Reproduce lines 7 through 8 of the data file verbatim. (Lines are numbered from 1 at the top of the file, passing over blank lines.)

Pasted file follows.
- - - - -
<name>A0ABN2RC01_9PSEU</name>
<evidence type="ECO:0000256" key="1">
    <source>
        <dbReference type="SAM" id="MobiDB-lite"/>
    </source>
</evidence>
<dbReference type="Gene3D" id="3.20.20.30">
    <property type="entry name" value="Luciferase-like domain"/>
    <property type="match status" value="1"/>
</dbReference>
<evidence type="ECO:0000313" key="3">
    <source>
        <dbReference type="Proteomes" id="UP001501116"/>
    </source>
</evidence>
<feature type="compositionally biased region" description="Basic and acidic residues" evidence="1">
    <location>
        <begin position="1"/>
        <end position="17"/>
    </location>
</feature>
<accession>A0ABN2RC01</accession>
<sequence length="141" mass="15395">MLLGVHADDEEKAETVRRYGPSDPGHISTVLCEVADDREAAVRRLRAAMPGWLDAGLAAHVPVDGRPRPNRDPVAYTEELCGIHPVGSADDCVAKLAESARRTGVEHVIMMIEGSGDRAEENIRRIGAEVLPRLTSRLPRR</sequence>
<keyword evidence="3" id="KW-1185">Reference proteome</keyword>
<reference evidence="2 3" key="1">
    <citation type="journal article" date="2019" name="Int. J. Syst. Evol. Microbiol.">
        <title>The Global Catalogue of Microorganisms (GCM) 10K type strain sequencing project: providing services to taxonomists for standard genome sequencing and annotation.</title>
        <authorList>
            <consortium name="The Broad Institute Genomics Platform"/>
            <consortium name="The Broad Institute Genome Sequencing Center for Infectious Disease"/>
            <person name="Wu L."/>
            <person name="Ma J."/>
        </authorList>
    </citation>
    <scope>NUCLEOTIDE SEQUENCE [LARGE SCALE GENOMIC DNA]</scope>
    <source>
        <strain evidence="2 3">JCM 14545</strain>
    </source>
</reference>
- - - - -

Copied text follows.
<dbReference type="Gene3D" id="3.20.20.30">
    <property type="entry name" value="Luciferase-like domain"/>